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19-Jan-12 AVINASH KOYA 7 The most characteristic feature of a second-order derivative is a negative band with minimum at the same wavelength as the maximum on the zero-order band. It also shows two additional positive satellite bands either side of the main band. A fourth-order derivative shows a positive band. A strong negative or positive band with minimum or maximum at the same wavelength as max of the absorbance band is characteristic of the even-order derivatives. Note that the number of bands observed is equal to the derivative order plus one.

OBTAINING DERIVATIVE SPECTRA:

19-Jan-12 AVINASH KOYA 8 OBTAINING DERIVATIVE SPECTRA Derivative spectra can be obtained by optical, electronic, or mathematical methods. Optical and electronic techniques were used on early UV-Visible spectrophotometers but have largely been superseded by mathematical techniques. The advantages of the mathematical techniques are that derivative spectra may be easily calculated and recalculated with different parameters, and smoothing techniques may be used to improve the signal-to-noise ratio.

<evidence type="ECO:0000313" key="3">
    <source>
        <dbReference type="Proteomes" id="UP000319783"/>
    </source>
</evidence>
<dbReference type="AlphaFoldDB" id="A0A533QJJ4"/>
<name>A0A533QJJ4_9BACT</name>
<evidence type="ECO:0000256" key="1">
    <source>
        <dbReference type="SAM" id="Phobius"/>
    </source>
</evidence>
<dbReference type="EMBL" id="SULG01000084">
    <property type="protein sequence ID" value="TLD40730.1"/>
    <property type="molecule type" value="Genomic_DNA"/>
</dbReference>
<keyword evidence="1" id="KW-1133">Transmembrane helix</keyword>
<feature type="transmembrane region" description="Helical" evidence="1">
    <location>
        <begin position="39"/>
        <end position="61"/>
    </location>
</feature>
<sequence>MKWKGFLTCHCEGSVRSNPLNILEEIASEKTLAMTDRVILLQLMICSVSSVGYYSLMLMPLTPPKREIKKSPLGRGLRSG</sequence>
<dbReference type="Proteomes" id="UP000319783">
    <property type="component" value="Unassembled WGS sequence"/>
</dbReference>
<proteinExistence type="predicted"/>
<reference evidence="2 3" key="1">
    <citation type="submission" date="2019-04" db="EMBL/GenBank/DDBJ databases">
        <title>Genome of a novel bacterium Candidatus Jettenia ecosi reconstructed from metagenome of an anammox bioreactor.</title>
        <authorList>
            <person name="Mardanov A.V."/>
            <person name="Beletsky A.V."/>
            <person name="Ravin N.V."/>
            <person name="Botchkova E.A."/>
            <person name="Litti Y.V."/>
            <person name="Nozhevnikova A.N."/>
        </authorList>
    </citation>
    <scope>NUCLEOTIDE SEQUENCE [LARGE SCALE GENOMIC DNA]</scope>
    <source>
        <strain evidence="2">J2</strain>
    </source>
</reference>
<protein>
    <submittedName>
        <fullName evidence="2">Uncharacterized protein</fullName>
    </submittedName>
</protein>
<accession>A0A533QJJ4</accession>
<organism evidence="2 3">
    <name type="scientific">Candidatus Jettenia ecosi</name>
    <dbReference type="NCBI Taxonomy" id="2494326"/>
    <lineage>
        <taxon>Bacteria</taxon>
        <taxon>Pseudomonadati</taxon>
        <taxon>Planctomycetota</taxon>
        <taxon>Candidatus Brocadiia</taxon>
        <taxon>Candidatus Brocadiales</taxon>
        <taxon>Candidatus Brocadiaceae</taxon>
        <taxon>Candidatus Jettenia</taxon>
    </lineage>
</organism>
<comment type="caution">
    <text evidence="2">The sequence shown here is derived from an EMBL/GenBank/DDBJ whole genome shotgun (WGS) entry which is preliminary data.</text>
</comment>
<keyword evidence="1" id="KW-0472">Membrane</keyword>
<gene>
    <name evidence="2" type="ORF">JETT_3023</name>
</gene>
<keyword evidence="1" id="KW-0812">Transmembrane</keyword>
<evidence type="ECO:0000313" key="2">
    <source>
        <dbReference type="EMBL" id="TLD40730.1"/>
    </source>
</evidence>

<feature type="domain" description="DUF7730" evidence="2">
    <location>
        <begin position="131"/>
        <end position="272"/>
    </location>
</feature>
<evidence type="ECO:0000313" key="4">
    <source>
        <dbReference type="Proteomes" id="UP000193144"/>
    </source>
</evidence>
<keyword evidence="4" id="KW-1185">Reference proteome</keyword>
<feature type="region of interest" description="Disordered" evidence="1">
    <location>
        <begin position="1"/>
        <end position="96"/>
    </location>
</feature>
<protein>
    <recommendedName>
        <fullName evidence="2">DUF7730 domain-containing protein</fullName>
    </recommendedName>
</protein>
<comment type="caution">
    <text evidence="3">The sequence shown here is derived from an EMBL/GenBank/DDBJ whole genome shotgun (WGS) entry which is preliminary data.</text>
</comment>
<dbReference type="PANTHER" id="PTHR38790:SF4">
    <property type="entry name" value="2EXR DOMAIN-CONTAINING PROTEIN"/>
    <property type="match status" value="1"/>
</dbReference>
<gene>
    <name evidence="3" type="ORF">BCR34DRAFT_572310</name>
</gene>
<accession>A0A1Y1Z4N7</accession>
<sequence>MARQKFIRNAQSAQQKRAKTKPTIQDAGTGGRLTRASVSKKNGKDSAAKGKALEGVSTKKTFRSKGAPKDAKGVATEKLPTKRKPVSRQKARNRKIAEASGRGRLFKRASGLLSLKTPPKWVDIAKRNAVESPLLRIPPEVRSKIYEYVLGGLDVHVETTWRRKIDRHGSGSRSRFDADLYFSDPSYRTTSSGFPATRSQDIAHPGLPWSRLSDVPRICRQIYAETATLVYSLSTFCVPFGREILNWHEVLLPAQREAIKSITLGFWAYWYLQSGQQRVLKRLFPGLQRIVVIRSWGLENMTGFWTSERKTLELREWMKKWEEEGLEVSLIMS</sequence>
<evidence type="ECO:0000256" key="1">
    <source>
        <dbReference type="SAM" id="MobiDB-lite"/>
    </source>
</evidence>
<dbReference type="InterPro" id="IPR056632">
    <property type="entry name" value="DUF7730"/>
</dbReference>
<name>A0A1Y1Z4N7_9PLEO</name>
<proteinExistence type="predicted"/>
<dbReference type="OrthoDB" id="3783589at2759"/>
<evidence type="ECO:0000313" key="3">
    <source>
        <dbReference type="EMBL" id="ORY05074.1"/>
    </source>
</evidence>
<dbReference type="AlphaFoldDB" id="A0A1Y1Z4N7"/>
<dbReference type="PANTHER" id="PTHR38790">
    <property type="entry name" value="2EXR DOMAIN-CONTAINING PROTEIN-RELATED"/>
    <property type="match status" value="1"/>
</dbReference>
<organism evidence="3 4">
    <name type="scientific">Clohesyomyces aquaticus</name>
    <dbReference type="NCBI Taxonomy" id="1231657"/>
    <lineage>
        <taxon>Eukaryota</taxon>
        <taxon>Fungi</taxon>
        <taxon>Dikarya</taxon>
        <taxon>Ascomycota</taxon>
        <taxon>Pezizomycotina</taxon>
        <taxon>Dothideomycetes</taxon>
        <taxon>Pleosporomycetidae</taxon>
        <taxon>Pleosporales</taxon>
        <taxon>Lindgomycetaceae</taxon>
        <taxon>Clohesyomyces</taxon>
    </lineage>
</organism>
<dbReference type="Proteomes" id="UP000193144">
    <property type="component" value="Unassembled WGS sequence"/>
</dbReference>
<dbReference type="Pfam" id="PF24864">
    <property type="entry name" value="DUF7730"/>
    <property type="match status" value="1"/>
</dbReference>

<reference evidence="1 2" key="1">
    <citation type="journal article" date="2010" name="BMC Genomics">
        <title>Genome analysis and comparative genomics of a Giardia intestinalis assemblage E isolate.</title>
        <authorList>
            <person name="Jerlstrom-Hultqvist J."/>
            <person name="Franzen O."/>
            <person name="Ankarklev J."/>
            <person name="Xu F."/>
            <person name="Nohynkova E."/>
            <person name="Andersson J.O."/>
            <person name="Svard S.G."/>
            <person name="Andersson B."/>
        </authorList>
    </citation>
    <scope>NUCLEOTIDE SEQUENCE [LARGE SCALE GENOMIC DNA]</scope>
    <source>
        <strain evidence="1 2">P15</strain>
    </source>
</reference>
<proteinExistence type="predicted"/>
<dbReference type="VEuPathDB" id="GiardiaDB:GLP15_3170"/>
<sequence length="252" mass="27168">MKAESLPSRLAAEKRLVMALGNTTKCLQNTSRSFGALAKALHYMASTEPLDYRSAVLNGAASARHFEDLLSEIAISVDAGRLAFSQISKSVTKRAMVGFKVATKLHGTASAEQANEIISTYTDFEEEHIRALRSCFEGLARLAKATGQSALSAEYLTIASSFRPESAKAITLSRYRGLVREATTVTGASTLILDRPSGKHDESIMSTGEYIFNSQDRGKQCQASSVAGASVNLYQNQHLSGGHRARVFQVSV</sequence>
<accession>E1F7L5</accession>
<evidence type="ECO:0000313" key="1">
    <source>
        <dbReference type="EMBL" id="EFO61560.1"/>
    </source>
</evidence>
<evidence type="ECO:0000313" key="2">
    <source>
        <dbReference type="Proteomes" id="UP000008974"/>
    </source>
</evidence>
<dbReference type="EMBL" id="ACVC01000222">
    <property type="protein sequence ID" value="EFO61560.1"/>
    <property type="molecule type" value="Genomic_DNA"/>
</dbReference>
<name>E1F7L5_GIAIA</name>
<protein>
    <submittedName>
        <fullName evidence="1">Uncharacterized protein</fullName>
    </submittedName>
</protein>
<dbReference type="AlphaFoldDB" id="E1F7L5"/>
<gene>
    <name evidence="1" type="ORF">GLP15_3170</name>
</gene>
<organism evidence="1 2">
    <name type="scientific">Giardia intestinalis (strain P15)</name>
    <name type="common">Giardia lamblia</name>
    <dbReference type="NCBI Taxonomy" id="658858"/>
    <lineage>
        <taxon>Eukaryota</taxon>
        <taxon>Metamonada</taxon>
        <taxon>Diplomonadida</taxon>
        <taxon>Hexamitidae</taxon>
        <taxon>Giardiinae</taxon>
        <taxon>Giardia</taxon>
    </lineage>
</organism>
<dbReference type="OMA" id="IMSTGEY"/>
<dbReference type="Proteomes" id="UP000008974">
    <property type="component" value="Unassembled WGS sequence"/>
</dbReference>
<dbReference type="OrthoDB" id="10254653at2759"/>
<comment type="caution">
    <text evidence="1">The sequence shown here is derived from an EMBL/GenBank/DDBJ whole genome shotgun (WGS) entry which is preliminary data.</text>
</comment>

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19-Jan-12 AVINASH KOYA 9 OPTICAL AND ELECTRONIC TECHNIQUES The main optical technique is wavelength modulation,where the wavelength of incident light is rapidly modulated over a narrow wavelength range by an electromechanical device. The first and second derivatives may be generated using this technique The electronic method suffers from the disadvantage that the amplitude and wavelength shift of the derivatives varies with scan speed, slit width, and resistance-capacitance gain factor.

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19-Jan-12 AVINASH KOYA 10 MATHEMATICAL TECHNIQUES To use mathematical techniques the spectrum is first digitized with a sampling interval of wavelenth. The size depends on the natural bandwidth (NBW) of the bands being processed and bandwidth of the instrument used to generate the data. Typically, for UV-Visible spectra, the NBW is in the range 10 to 50 nm. Firstderivative spectra may be calculated simply by taking the difference in absorbance between two closely spaced wavelengths for all wavelengths

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19-Jan-12 AVINASH KOYA 11 Where the derivative amplitude, D , is calculated for a wavelength intermediate between the two absorbance wavelengths. For the second-derivative determination three closely-spaced wavelength values are used Savitzky and Golay developed a very efficient method to perform the calculations and this is the basis of the derivatization algorithm in most commercial instruments. Other techniques for calculating derivatives, for example, using Fourier Transforms, are available but not commercially popular.